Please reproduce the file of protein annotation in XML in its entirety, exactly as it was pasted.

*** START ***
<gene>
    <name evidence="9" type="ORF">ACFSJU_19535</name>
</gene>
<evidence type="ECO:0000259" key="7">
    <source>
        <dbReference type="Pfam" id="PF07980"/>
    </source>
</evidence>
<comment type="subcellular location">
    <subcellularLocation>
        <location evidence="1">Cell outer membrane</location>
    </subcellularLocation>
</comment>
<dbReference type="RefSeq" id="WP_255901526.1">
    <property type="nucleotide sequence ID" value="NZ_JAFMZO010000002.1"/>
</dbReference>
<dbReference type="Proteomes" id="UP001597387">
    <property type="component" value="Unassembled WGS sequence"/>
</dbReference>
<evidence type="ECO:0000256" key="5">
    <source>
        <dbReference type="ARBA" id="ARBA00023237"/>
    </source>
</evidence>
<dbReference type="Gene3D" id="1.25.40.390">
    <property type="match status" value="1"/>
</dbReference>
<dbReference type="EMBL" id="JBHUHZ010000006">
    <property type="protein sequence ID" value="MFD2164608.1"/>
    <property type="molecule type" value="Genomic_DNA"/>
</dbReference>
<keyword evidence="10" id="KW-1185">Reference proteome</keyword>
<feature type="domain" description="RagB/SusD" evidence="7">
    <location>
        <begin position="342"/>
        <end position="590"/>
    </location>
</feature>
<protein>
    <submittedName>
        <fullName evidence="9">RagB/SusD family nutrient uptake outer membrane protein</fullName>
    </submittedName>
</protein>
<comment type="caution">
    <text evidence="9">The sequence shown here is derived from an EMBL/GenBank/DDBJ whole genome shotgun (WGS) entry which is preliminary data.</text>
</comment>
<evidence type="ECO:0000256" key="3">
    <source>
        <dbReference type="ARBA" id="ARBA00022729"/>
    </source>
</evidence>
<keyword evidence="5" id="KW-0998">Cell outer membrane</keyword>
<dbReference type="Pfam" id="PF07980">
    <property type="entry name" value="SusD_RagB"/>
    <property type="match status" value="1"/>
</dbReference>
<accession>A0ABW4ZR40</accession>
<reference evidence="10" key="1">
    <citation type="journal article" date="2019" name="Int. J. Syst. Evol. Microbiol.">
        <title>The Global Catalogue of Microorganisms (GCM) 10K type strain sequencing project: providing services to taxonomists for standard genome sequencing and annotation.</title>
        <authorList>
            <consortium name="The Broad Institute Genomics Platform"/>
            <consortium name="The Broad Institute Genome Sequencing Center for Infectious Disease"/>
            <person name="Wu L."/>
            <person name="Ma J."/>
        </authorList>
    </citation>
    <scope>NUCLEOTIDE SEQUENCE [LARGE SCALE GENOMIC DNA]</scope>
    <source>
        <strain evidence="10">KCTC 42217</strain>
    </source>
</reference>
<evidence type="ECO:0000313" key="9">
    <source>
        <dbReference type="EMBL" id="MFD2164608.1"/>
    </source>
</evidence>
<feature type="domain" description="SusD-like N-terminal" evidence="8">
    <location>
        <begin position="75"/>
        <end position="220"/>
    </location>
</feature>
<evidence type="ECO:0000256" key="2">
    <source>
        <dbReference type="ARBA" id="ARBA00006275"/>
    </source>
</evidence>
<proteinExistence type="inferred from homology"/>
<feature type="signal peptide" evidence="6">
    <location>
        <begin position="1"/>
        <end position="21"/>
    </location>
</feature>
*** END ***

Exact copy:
<gene>
    <name evidence="9" type="ORF">ACFSJU_19535</name>
</gene>
<evidence type="ECO:0000259" key="7">
    <source>
        <dbReference type="Pfam" id="PF07980"/>
    </source>
</evidence>
<comment type="subcellular location">
    <subcellularLocation>
        <location evidence="1">Cell outer membrane</location>
    </subcellularLocation>
</comment>
<dbReference type="RefSeq" id="WP_255901526.1">
    <property type="nucleotide sequence ID" value="NZ_JAFMZO010000002.1"/>
</dbReference>
<dbReference type="Proteomes" id="UP001597387">
    <property type="component" value="Unassembled WGS sequence"/>
</dbReference>
<evidence type="ECO:0000256" key="5">
    <source>
        <dbReference type="ARBA" id="ARBA00023237"/>
    </source>
</evidence>
<dbReference type="Gene3D" id="1.25.40.390">
    <property type="match status" value="1"/>
</dbReference>
<dbReference type="EMBL" id="JBHUHZ010000006">
    <property type="protein sequence ID" value="MFD2164608.1"/>
    <property type="molecule type" value="Genomic_DNA"/>
</dbReference>
<keyword evidence="10" id="KW-1185">Reference proteome</keyword>
<feature type="domain" description="RagB/SusD" evidence="7">
    <location>
        <begin position="342"/>
        <end position="590"/>
    </location>
</feature>
<protein>
    <submittedName>
        <fullName evidence="9">RagB/SusD family nutrient uptake outer membrane protein</fullName>
    </submittedName>
</protein>
<comment type="caution">
    <text evidence="9">The sequence shown here is derived from an EMBL/GenBank/DDBJ whole genome shotgun (WGS) entry which is preliminary data.</text>
</comment>
<evidence type="ECO:0000256" key="3">
    <source>
        <dbReference type="ARBA" id="ARBA00022729"/>
    </source>
</evidence>
<keyword evidence="5" id="KW-0998">Cell outer membrane</keyword>
<dbReference type="Pfam" id="PF07980">
    <property type="entry name" value="SusD_RagB"/>
    <property type="match status" value="1"/>
</dbReference>
<accession>A0ABW4ZR40</accession>
<reference evidence="10" key="1">
    <citation type="journal article" date="2019" name="Int. J. Syst. Evol. Microbiol.">
        <title>The Global Catalogue of Microorganisms (GCM) 10K type strain sequencing project: providing services to taxonomists for standard genome sequencing and annotation.</title>
        <authorList>
            <consortium name="The Broad Institute Genomics Platform"/>
            <consortium name="The Broad Institute Genome Sequencing Center for Infectious Disease"/>
            <person name="Wu L."/>
            <person name="Ma J."/>
        </authorList>
    </citation>
    <scope>NUCLEOTIDE SEQUENCE [LARGE SCALE GENOMIC DNA]</scope>
    <source>
        <strain evidence="10">KCTC 42217</strain>
    </source>
</reference>
<evidence type="ECO:0000313" key="9">
    <source>
        <dbReference type="EMBL" id="MFD2164608.1"/>
    </source>
</evidence>
<feature type="domain" description="SusD-like N-terminal" evidence="8">
    <location>
        <begin position="75"/>
        <end position="220"/>
    </location>
</feature>
<evidence type="ECO:0000256" key="2">
    <source>
        <dbReference type="ARBA" id="ARBA00006275"/>
    </source>
</evidence>
<proteinExistence type="inferred from homology"/>
<feature type="signal peptide" evidence="6">
    <location>
        <begin position="1"/>
        <end position="21"/>
    </location>
</feature>